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Why Pakistan would welcome delayed US withdrawal from Afghanistan

Pakistan's ambassador to Washington, Jalil Abbas Jilani, told reporters at a Monitor Breakfast Tuesday that the country has seen heightened militant activity along its border as US troops have drawn down in eastern Afghanistan.

Michael Bonfigli/The Christian Science Monitor
Pakistan ambassador to Washington, Jalil Abbas Jilani, addresses reporters at a Monitor breakfast Tuesday.

Hints from senior Obama administration officials that the United States could put off the planned end-of-2016 military withdrawal from Afghanistan are viewed positively by neighboring Pakistan, the country’s ambassador to Washington, Jalil Abbas Jilani, told reporters at a Monitor breakfast Tuesday. 

A slowing of the timetable for withdrawing US troops from Afghanistan “would be viewed very positively in Pakistan,” given the increased militant activity the country has seen along the border as US troops in eastern Afghanistan have drawn down, Ambassador Jilani said. 

The Pakistani military has had to carry out a “surge” of its troops along the border with Afghanistan “over the last several months” as the departure of US troops has led to an increase in cross-border militant activity, Jilani said.

The increased deployment of troops on the border, from 145,000 to about 177,000, has meant that Pakistan has had fewer soldiers to help carry out the counter-militant offensive the government has under way in the restive North Waziristan province, Jilani said. 

Defense Secretary Ashton Carter suggested after meetings in Kabul last week that the timetable for withdrawing the 10,000 US troops still in Afghanistan could be adjusted. The US is considering leaving some troops longer to ensure that “progress sticks” as Afghan security forces take over the country’s security, Mr. Carter said.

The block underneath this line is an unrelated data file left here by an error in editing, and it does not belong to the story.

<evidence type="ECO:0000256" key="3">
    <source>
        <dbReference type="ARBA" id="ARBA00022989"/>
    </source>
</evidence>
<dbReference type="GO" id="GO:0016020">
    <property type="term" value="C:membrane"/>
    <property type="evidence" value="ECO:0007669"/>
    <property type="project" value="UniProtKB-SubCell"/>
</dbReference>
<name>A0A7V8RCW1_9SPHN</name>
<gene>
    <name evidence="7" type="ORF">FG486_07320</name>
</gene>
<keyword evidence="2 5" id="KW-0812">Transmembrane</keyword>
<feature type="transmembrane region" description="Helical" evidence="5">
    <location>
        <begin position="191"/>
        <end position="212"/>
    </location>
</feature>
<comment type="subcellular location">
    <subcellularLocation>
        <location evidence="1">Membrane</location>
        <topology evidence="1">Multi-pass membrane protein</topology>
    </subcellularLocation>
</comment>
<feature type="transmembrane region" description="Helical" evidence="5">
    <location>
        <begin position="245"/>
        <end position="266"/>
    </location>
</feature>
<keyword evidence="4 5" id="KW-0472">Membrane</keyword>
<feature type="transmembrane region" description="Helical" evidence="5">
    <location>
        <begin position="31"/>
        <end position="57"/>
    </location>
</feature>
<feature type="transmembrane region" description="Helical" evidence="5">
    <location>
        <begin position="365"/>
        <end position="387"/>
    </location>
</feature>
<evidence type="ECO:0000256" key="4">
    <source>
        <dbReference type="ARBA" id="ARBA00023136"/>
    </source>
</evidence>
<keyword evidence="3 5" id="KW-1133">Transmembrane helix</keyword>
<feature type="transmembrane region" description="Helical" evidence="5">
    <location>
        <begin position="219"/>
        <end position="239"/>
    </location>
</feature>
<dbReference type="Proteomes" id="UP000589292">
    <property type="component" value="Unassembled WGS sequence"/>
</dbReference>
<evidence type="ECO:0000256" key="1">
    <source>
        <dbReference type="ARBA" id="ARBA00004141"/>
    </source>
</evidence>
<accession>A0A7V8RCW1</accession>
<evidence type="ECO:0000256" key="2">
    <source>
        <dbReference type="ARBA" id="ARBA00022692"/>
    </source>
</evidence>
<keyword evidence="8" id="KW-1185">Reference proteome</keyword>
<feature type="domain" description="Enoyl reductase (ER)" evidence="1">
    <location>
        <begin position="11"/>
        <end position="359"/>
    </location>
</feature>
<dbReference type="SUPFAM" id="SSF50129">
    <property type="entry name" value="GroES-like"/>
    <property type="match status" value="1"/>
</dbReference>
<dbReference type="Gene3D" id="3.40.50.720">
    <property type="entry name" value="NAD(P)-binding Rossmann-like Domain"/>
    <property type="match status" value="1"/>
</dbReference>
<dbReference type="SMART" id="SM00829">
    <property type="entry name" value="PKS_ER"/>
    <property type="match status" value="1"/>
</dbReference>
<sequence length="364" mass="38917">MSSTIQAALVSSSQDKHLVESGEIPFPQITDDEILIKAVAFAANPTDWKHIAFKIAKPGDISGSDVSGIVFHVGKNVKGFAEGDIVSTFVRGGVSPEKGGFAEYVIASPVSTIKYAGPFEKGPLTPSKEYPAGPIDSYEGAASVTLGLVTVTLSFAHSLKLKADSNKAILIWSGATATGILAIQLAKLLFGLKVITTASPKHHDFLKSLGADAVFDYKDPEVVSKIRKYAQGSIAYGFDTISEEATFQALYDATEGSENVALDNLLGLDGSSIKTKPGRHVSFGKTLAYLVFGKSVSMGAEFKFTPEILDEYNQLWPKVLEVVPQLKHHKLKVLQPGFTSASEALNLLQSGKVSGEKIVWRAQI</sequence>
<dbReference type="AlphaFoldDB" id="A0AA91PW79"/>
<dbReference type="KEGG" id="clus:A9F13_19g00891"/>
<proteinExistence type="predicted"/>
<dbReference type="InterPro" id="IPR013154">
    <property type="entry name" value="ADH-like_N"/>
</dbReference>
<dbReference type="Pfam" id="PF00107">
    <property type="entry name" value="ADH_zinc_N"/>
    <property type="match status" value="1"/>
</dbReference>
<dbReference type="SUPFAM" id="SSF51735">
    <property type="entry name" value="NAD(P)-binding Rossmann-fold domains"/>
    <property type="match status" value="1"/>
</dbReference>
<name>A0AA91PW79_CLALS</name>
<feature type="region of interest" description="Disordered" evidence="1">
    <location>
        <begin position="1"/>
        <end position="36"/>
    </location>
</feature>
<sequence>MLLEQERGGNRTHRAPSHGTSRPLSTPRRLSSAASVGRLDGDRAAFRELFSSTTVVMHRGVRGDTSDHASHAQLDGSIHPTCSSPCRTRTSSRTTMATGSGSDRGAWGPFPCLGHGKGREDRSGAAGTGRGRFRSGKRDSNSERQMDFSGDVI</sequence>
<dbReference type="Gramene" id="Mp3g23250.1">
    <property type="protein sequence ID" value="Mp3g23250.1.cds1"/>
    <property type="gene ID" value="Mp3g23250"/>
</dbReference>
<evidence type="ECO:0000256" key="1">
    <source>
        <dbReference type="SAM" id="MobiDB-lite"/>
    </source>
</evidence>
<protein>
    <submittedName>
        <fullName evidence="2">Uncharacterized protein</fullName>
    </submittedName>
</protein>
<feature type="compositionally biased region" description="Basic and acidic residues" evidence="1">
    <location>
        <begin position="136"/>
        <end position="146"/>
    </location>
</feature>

Under the current plan, the 10,000 US troops in Afghanistan are to fall by half by the end of this year, with the remaining 5,000 scheduled to be out by the end of 2016. The plan could be announced when Afghan President Ashraf Ghani visits the White House later this month.

Jilani said the offensive under way in North Waziristan has been a “huge success” and has succeeded in clearing 90 percent of the territory of militant groups. He said the military would soon “go after” the remaining 10 percent unsecured territory.

The Pakistani diplomat, who has been in Washington for 14 months, said the Haqqani Network, one of Pakistan’s militant organizations, has been “completely disrupted” and has not carried out any recent attacks in North Waziristan.  

Many regional experts doubt that longtime official Pakistani links to certain militant groups have been severed, particularly those maintained by the country’s intelligence agency, the Inter-Services Intelligence. But Jilani insisted that the longtime perception of Pakistan differentiating between “good” and “bad” militants is outdated.

Jilani also expressed support for President Obama’s policy of avoiding the use of words like “Islamic” and “Muslim” to describe the violent extremism that is surging in parts of the world.

Around the world “only a small number of Muslims ... engage in such activities,” so it would be unfair and counterproductive “to paint the entire community with the broad brush” of extremism, he said. “This is not activity exclusive to any religion.”

At the same time, he acknowledged that many countries, including Pakistan, need to do more to counter the influence of radical extremists. Jilani said the Pakistani government is considering hosting a regional conference on best practices for tackling radical influences as part of Mr. Obama’s global initiative on countering violent extremism.

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